I guess I must have been simply naïve when I concluded, after seeing and flipping out over Richard Linklater’s The Newton Boys 14 years ago, that everyone else would like it as much as I did. But frankly, I’m even more bewildered by the critical coolness being shown now in some quarters towards Bernie, a masterpiece which might be regarded as a kind of companion piece to The Newton Boys, only one that runs still deeper and is in some ways even more accessible: another edifying film about locals from a part of East Texas that Linklater obviously knows like the back of his hand and deeply cherishes, and another one that ponders the notion of justifiable or defensible crime without ever deserting a sturdy moral code.
The writing (by Linklater and Skip Hollandsworth, whose non-fiction article, which first appeared when The Newton Boys was in post-production, inspired the movie) is so good that the humor can’t be reduced to simple satire; a whole community winds up speaking through the film, and it has a lot to say. In fact, it’s hard to think of many other celebrations of small-town American life that are quite as rich, as warm, and as complexly layered, at least within recent years.… Read more »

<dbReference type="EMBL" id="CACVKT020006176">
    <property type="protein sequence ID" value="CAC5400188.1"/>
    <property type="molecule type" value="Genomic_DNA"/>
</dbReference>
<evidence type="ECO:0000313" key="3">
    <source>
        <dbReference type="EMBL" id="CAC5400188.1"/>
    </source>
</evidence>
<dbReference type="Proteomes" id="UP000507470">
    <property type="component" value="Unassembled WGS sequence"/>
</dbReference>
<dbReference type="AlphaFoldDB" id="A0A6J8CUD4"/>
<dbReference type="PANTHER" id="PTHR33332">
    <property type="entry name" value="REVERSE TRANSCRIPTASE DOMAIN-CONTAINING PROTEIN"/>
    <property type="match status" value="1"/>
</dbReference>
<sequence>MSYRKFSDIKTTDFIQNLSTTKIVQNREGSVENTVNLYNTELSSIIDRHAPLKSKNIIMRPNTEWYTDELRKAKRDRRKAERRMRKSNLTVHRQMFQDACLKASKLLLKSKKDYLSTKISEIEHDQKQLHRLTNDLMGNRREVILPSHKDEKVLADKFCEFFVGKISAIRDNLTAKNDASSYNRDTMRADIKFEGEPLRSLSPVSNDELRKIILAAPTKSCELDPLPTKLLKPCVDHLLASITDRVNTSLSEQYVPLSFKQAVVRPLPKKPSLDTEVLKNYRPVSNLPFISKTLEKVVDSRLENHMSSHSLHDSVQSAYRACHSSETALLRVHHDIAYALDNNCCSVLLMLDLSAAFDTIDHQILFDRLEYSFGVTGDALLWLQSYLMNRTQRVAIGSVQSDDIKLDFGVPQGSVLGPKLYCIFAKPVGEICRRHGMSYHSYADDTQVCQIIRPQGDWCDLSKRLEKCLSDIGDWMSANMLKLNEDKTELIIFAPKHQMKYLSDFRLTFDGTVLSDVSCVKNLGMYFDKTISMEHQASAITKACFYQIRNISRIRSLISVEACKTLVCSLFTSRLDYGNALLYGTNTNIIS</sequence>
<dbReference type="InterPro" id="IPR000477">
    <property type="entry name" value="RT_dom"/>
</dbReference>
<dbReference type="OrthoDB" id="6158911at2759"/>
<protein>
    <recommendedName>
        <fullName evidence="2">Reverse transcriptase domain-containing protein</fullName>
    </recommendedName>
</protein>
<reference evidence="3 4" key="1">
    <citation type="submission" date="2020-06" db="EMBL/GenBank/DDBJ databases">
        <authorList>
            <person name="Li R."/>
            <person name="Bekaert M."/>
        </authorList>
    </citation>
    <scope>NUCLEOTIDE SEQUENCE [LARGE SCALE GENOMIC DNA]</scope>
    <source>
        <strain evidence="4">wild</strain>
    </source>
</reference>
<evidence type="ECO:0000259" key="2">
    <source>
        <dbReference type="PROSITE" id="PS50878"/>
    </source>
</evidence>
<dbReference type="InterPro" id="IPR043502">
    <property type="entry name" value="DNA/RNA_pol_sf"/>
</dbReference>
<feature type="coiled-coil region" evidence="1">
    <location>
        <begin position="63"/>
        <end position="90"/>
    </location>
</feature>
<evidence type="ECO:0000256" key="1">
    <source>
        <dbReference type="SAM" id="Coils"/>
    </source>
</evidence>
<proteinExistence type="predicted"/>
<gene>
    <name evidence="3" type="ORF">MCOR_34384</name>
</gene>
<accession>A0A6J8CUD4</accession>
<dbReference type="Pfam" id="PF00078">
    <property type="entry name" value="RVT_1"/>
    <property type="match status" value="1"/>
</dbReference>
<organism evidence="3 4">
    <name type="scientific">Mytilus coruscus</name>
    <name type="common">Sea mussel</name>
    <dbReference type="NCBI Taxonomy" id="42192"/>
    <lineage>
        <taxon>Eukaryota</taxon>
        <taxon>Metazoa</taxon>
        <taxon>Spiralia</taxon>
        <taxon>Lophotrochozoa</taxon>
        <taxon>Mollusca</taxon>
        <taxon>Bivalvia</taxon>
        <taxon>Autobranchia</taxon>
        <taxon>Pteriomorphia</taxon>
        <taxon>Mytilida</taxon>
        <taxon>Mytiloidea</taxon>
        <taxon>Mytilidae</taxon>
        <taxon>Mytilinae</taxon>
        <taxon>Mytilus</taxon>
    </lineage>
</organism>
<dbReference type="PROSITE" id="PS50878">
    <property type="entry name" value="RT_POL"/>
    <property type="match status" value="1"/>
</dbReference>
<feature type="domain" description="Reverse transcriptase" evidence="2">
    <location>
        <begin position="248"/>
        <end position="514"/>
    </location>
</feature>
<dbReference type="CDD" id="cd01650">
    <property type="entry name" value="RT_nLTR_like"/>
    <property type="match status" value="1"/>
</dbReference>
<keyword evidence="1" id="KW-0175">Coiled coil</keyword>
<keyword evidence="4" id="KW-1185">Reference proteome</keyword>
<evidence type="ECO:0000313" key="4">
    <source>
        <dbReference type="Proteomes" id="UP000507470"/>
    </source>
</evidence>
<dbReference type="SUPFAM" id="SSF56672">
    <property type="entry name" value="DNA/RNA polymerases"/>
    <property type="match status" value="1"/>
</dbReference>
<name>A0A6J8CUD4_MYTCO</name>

From The Forward, April 18, 2013. — J.R.
… Read more »
The American Jewish Story Through Cinema
By Eric A. Goldman
University of Texas Press, 264 pages, $55.
Eric A Goldman’s look at about a dozen Hollywood movies released between 1927 and 2009 can be recommended especially to readers who don’t flinch when they ponder his book’s title. For me, the very notion of postulating such a thing as “the” American Jewish Story — as opposed to, say, “an” American Jewish story (meaning any American Jewish story, of the author’s own choosing), or, better yet, multiple American Jewish stories — is already somewhat problematic. But in fact, Goldman is usually too thoughtful to be quite as categorical as his title threatens. Stories told in and by movies are basically what he’s thinking and talking about, and usually these are ones about American Jewish assimilation: characters stepping beyond ghetto and ethnic boundaries to contemplate such things as intermarriage and other forms of wider acceptance while repositioning historical memories and a sense of cultural identity.
I wish that the movies he picked for close examination, such as “The Young Lions,” “The Prince of Tides” and “Avalon,” were more engaging to me as art. I should admit that it was his book that finally induced me to catch up with the original, Al Jolson version of “The Jazz Singer” (at the age of 9 or so, I saw the 1952 Danny Thomas remake) and made me seek out Jerry Lewis’s strange 1959 made-for-TV version, with Molly Picon, no less, playing his mother.